Fear can alter the cognitive function of those who suffer it, by affecting memory, focus, attention, and decision making (McEwen & Morrison, 2013). After the SARS pandemic of 2003, reports show that survivors were diagnosed with post-traumatic stress disorder, depression, anxiety disorders, and in some cases, obsessive-compulsive disorder up to four years later (Lam et al., 2009). In the COVID–19 crisis, health care professionals are expected to perceive a high amount of stress due to the overall lack of preparation, infrastructure, and personal protective equipment (Chua et al., 2004; Maunder et al., 2003; Pfefferbaum & North, 2020). In 2003, the stress of the pandemic caused abandonment of work and a staff deficit in many hospitals. Many health care professionals opted not to stay in their houses, so they did not transmit the disease to their families and loved ones, or in some extreme cases, their families physically blocked them from leaving their houses (Chan, 2003; Tzeng, 2003).
It is interesting to note that the hospitals’ administrative personnel, while not interacting directly with COVID–19 patients, still presented higher scores than medical staff and other personnel who interacted directly with infected patients. It could be theorized that medical personnel have a more in-depth knowledge of the disease and the outcomes than the general population. These results are similar to those found by Li et al., where there were higher levels of vicarious traumatization in the general population than in front-line nursing personnel (Li et al., 2020).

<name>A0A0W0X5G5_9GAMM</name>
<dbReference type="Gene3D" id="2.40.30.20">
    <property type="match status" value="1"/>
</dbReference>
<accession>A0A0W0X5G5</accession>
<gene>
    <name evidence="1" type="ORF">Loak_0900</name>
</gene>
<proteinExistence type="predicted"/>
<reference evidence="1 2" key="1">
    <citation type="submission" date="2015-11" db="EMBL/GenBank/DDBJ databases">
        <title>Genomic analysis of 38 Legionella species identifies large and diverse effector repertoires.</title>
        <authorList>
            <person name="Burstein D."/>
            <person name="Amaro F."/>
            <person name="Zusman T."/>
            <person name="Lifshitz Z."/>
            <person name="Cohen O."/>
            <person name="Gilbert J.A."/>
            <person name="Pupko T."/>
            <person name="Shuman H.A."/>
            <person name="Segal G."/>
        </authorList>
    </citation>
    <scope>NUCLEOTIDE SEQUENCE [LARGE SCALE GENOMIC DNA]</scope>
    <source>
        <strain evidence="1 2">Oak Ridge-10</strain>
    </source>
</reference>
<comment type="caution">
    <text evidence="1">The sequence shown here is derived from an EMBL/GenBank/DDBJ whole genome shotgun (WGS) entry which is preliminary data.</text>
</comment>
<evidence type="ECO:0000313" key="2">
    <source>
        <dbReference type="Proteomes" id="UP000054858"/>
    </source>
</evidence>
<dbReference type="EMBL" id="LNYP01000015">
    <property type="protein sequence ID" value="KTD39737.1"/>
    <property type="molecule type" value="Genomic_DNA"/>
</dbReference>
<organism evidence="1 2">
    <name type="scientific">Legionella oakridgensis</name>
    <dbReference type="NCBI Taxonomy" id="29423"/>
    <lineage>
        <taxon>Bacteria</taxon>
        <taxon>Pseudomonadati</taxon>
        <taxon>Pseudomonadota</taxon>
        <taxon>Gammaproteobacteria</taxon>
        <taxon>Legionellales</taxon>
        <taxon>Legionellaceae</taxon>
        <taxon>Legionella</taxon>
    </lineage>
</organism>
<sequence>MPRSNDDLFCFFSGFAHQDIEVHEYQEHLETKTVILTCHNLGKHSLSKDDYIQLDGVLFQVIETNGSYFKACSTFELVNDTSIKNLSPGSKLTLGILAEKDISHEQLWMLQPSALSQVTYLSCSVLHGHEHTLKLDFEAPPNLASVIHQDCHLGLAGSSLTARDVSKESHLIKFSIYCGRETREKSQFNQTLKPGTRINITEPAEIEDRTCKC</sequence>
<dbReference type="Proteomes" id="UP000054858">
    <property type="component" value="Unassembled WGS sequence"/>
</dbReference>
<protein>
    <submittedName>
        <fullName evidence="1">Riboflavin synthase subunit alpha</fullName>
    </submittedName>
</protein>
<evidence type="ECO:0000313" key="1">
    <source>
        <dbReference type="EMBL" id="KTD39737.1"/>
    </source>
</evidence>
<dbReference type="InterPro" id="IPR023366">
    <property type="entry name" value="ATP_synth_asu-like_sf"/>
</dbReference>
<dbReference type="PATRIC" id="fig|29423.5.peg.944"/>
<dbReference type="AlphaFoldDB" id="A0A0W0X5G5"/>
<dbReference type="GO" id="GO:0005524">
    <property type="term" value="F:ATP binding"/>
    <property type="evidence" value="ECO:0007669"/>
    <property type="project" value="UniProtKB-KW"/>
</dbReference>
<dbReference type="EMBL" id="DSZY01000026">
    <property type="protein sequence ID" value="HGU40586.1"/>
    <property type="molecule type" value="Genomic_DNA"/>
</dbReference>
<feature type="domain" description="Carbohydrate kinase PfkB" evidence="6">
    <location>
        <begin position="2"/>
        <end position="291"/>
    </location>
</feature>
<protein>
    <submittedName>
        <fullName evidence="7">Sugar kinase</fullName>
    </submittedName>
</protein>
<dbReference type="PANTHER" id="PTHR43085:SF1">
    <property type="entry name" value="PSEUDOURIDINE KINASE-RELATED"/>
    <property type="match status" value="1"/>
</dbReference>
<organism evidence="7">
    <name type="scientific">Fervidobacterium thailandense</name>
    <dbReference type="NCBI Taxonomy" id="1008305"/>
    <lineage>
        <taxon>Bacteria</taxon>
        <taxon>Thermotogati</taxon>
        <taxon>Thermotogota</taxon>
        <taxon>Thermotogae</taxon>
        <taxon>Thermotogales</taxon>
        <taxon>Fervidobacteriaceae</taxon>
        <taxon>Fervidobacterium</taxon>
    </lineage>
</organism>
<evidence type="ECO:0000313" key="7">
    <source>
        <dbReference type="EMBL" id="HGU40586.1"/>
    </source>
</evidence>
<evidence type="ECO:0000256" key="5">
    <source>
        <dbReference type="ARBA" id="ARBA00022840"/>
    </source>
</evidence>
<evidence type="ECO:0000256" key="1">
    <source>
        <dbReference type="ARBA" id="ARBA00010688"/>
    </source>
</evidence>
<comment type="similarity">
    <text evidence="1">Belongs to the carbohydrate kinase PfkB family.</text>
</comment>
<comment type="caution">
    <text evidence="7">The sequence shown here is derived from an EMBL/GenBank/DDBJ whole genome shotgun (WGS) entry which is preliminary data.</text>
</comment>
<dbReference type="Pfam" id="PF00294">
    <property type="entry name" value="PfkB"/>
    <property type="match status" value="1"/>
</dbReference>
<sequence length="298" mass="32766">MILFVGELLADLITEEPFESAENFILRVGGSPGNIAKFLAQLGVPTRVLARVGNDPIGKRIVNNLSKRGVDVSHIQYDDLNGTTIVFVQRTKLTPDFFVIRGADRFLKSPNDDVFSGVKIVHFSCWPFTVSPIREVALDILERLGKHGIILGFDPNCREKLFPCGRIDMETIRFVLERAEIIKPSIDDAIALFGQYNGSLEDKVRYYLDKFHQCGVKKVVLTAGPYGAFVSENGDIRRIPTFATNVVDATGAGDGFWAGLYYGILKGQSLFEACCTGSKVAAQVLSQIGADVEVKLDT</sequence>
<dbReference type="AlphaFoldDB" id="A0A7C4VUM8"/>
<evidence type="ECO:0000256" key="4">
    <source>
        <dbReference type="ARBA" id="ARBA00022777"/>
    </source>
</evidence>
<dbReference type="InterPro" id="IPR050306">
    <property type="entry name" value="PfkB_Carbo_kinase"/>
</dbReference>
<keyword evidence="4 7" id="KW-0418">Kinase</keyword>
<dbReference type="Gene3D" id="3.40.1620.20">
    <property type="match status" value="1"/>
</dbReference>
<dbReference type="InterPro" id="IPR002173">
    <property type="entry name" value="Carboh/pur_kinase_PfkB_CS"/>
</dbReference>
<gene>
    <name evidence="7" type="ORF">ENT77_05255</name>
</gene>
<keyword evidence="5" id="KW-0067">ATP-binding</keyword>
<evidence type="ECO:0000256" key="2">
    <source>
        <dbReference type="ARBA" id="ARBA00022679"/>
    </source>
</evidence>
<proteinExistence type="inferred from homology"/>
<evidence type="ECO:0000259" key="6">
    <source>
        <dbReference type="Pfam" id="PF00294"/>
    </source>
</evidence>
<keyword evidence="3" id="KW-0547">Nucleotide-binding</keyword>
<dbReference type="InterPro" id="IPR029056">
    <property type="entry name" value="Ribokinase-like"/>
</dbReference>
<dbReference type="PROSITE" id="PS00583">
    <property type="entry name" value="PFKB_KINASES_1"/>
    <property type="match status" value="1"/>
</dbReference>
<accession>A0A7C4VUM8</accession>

As expected, the nursing personnel presented the highest scores of fear of COVID–19, as their role as primary front-line personnel includes direct interaction with patients in a wide range of activities and areas. Nonetheless, our medical and nursing staff still did not present high scores in the FCV–19S. This could be due to a low incidence of COVID–19 in our region (Secretaría de Salud, 2020).
Although the country has 78,023 confirmed cases, the study’s region had registered 1,355 cases. (Mapa Interactivo COVID–19 en México, 2020). However, if the number of confirmed cases increases, the health care staff could start to show a higher prevalence of depression, suicide ideation, suicide attempts, substance abuse, and burnout syndrome (Lai et al., 2020; Lam et al., 2009; Pfefferbaum & North, 2020).
One of the study limitations is that there were no other studies on the prevalence of fear in health care professionals using this scale, so comparison was not possible. This may also be a strength, as this study may now provide a stepping stone for further studies on how fear in hospital staff changes in response to pandemic changes, and for the development of coping and prevention tools to keep health care personnel physically and mentally healthy.